I wrote this for a recent workshop assignment on unpredictable plotting. I had been writing so much “deep” stuff lately (read: depressing), that writing had started getting a little depressing itself. So I tried a little humor. I decided to post it as something fun for a Saturday.
BREAKIN’ DOWN AND BREAKIN’ UP
It groaned, then seized, and died. Now only the buzz of cicadas accompanied the evening breeze’s hum. The car’s engine would hum no more.
“This is great,” Jack said. “Perfect.” He exhaled, his wheeze echoing his frustration.
He’d summed it up to her satisfaction. She hadn’t wanted to go to the cookout anyway. But he wouldn’t appreciate her agreement. Beatrice sighed.
“We’ll, I guess I’m going to have to figure this out,” he said. She said nothing. His cookout, his car, his problem.
He heaved himself out of the car. When he opened the hood, steam poured off the engine. He stepped away, batting at the vapors, his asthma giving way to a coughing fit. She giggled.
Now was probably not the time to dump him. Soon though. She hated breakups, but this couldn’t go on. Tonight. But when? And how? The situation would present itself. She hoped. The relationship, like the car, had been in trouble for a while. A tune up was not an option. Time to trade in.
He looked at the engine, wiping his hands on his khakis. Sweat stained the pant’s overstretched pleats. She knew then he had no idea what he was doing.
“We’re going to need a tow truck,” he said, disgusted at the car, at her–as if the two had conspired against him. She didn’t care. Lately, Jack’s discontent tagged along as their constant companion. She wouldn’t miss either of them.
She checked her cell phone and wasn’t surprised. “No signal.”
“Well this is great. Perfect!” he said, kicking the roadside gravel. She couldn’t stifle her giggle. He looked at her. She got out of the car and strode toward him. He didn’t scare her.
“Are you laughing at me?” he said, eyebrows arched, his head cocked to one side as if he hadn’t heard correctly. A surge in the breeze freed his over-gelled bangs, scattering them into his eyes. Now she laughed with no contraint.
“What is wrong with you?” he said, slicking the hair back into place.
“You gotta admit, it’s kind of funny: stranded on a deserted country road, no cell service. Soon Cletus will show up in a rattling pickup truck, his shotgun ready.” She laughed, at herself this time, complete with a snort.
“Who the hell is Cletus?” He’d never admired her humor.
She nearly launched into a full-bellied cackle, but a vehicle, speeding down the deserted road, cut her short. It wasn’t a rattling pickup truck, but a sleek, black Mercedes. It slowed to a stop, and the driver emerged. He didn’t look like a Cletus; he looked like a James Bond. Her gaze lingered on his dark, close-cropped hair, his double-breasted suit, and the frame that filled it. “Gorgeous,” she whispered.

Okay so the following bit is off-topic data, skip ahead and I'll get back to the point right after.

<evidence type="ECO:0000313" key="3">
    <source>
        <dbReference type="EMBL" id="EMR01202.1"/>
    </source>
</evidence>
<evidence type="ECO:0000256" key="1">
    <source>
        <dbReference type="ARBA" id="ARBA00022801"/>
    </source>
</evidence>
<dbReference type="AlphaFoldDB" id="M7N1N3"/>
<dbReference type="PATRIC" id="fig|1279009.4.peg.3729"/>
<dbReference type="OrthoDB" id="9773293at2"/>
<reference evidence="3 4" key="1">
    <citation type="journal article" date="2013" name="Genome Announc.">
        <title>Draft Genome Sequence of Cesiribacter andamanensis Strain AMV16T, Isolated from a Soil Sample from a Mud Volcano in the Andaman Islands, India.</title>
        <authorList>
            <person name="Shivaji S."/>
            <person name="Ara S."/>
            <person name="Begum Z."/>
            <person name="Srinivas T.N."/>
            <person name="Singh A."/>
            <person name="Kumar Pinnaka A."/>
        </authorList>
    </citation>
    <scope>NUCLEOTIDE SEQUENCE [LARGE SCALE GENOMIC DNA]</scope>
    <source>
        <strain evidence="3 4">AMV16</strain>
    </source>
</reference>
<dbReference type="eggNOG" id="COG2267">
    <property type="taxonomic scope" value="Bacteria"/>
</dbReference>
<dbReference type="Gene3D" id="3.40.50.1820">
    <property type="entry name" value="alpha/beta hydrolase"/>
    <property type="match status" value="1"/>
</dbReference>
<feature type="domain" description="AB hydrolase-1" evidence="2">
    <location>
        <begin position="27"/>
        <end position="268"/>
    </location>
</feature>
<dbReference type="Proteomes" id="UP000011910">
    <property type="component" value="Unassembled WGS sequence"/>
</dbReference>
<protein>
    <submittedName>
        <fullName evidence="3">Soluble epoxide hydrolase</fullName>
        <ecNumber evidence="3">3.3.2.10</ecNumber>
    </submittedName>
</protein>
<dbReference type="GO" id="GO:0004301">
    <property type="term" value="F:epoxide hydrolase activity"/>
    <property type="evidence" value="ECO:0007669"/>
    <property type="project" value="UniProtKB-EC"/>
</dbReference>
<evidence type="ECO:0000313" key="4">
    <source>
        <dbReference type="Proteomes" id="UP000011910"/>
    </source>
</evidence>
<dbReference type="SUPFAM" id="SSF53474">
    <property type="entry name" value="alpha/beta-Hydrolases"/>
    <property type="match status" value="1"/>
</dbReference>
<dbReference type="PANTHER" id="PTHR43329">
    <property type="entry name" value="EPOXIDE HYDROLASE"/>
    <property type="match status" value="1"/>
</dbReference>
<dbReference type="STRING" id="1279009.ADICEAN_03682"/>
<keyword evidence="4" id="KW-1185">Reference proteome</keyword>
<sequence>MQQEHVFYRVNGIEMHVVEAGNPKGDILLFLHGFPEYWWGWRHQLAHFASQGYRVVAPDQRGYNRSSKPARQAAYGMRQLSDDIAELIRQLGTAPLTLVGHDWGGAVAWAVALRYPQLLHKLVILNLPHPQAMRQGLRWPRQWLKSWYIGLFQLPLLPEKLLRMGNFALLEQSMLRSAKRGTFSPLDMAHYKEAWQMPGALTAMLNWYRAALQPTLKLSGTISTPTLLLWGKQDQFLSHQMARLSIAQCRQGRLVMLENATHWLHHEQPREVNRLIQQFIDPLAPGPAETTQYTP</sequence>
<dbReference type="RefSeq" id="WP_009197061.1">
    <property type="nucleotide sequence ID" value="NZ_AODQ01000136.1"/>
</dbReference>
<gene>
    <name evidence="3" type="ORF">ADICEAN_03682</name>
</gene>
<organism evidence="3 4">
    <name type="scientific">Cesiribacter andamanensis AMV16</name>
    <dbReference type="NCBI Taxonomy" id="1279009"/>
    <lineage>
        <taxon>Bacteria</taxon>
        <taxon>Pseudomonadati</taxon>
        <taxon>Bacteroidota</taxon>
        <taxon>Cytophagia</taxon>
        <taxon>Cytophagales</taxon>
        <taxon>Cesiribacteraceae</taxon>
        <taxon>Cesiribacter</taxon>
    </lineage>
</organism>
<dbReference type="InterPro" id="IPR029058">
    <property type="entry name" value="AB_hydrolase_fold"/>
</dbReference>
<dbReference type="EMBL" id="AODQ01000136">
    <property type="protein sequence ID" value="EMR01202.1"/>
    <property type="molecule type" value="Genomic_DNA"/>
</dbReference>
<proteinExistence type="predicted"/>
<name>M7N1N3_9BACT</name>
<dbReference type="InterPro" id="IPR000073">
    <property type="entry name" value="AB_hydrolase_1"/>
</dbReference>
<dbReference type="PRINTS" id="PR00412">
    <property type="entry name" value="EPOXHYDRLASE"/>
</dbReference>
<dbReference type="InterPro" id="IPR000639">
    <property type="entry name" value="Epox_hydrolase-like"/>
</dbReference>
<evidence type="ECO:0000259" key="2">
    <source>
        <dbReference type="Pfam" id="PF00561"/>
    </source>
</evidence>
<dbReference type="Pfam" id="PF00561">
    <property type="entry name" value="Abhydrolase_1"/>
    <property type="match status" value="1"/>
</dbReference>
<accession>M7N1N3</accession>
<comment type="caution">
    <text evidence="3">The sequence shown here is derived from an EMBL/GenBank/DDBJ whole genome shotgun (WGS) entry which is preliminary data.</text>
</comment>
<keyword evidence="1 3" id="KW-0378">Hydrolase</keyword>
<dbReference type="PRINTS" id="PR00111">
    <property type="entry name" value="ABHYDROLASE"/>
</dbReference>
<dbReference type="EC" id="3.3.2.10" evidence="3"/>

“Do you need help?” A smooth English accent.
“No, we’re fine,” Jack said.
“The car’s dead, and there’s no cell service to call for a tow truck,” she said, walking away from Jack, the deceased car, the doomed evening, and toward the handsome stranger.
“Shall I take a look?” he said.
“We don’t need–”
“Yes, thank you,” she said, interrupting Jack’s protest. She brushed past him to follow the well-dressed, English stranger. He took off his jacket, tossing it to her, and she inhaled the scent of expensive cologne. She moved closer, as if interested in the engine, instead taking in his broad shoulders, his expert hands, his tight ass. Jack moved in closer, taking in a deep, apoplectic breath, complete with a wheeze.
The stranger looked to the sky. That was when Beatrice became aware of the whir of a helicopter, closing space in the darkness with a rapid descent. A spotlight bathed the perimeter with garish light. Her James Bond shook his head, as if this happened every day, and reached to her for his jacket.
“I’m sorry,” he said. “I have to go.” A ladder descended from the hovering aircraft. He turned away, buttoning his suit.
“Wait!” she said. “Take me with you!” The situation had presented itself. She should never have doubted.
He looked back, smiled, and shrugged his shoulders. He held his hand out for her. She took it, not giving Jack a second look.
Until he said, “Wait!” He looked small, forlorn. She almost felt sorry for him.
“Take my car,” the stranger said to Jack. “Keys are in the ignition. I’ll find you when I need it.” Jack looked from his moribund car to the Mercedes and then back to the stranger, who dangled on a ladder tethered to a helicopter with his girlfriend.
But it was a Mercedes.
Jack shrugged his shoulders. “Ok, sure,” and he was gone.
The ladder ascended, and Beatrice held tight to her rescuer.
It was her best breakup. Ever.